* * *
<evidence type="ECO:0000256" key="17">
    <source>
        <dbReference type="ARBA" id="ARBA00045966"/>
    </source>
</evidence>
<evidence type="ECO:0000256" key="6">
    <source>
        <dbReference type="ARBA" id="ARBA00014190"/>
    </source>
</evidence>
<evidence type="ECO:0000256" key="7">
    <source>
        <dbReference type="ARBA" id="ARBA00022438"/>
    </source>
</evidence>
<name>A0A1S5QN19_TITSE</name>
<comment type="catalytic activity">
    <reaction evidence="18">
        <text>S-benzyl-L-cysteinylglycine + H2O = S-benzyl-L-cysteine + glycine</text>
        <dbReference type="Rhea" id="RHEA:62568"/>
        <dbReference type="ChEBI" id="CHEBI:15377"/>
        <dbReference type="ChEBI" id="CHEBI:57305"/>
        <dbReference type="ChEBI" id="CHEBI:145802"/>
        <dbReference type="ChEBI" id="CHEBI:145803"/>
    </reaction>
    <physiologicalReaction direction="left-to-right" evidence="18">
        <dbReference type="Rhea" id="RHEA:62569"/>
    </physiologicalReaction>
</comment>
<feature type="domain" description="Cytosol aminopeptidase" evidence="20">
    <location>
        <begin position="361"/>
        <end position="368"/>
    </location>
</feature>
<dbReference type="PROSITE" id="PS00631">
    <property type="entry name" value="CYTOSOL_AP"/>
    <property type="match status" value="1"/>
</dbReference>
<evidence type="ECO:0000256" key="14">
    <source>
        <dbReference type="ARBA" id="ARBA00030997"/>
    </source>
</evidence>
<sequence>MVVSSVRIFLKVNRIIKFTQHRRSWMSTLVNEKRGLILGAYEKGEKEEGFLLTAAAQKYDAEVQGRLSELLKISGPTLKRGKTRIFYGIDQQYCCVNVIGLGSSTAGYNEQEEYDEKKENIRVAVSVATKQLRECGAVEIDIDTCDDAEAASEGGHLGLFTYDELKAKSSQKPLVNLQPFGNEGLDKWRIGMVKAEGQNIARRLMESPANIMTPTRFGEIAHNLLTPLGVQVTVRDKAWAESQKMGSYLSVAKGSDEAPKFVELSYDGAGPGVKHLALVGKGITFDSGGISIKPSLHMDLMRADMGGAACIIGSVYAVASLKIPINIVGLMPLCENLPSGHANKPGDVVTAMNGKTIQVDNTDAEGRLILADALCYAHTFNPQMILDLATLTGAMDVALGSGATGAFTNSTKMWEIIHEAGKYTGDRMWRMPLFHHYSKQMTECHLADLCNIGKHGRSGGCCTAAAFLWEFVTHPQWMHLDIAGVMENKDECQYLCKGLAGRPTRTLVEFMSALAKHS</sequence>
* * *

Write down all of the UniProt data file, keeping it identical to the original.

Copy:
<evidence type="ECO:0000256" key="17">
    <source>
        <dbReference type="ARBA" id="ARBA00045966"/>
    </source>
</evidence>
<evidence type="ECO:0000256" key="6">
    <source>
        <dbReference type="ARBA" id="ARBA00014190"/>
    </source>
</evidence>
<evidence type="ECO:0000256" key="7">
    <source>
        <dbReference type="ARBA" id="ARBA00022438"/>
    </source>
</evidence>
<name>A0A1S5QN19_TITSE</name>
<comment type="catalytic activity">
    <reaction evidence="18">
        <text>S-benzyl-L-cysteinylglycine + H2O = S-benzyl-L-cysteine + glycine</text>
        <dbReference type="Rhea" id="RHEA:62568"/>
        <dbReference type="ChEBI" id="CHEBI:15377"/>
        <dbReference type="ChEBI" id="CHEBI:57305"/>
        <dbReference type="ChEBI" id="CHEBI:145802"/>
        <dbReference type="ChEBI" id="CHEBI:145803"/>
    </reaction>
    <physiologicalReaction direction="left-to-right" evidence="18">
        <dbReference type="Rhea" id="RHEA:62569"/>
    </physiologicalReaction>
</comment>
<feature type="domain" description="Cytosol aminopeptidase" evidence="20">
    <location>
        <begin position="361"/>
        <end position="368"/>
    </location>
</feature>
<dbReference type="PROSITE" id="PS00631">
    <property type="entry name" value="CYTOSOL_AP"/>
    <property type="match status" value="1"/>
</dbReference>
<evidence type="ECO:0000256" key="14">
    <source>
        <dbReference type="ARBA" id="ARBA00030997"/>
    </source>
</evidence>
<sequence>MVVSSVRIFLKVNRIIKFTQHRRSWMSTLVNEKRGLILGAYEKGEKEEGFLLTAAAQKYDAEVQGRLSELLKISGPTLKRGKTRIFYGIDQQYCCVNVIGLGSSTAGYNEQEEYDEKKENIRVAVSVATKQLRECGAVEIDIDTCDDAEAASEGGHLGLFTYDELKAKSSQKPLVNLQPFGNEGLDKWRIGMVKAEGQNIARRLMESPANIMTPTRFGEIAHNLLTPLGVQVTVRDKAWAESQKMGSYLSVAKGSDEAPKFVELSYDGAGPGVKHLALVGKGITFDSGGISIKPSLHMDLMRADMGGAACIIGSVYAVASLKIPINIVGLMPLCENLPSGHANKPGDVVTAMNGKTIQVDNTDAEGRLILADALCYAHTFNPQMILDLATLTGAMDVALGSGATGAFTNSTKMWEIIHEAGKYTGDRMWRMPLFHHYSKQMTECHLADLCNIGKHGRSGGCCTAAAFLWEFVTHPQWMHLDIAGVMENKDECQYLCKGLAGRPTRTLVEFMSALAKHS</sequence>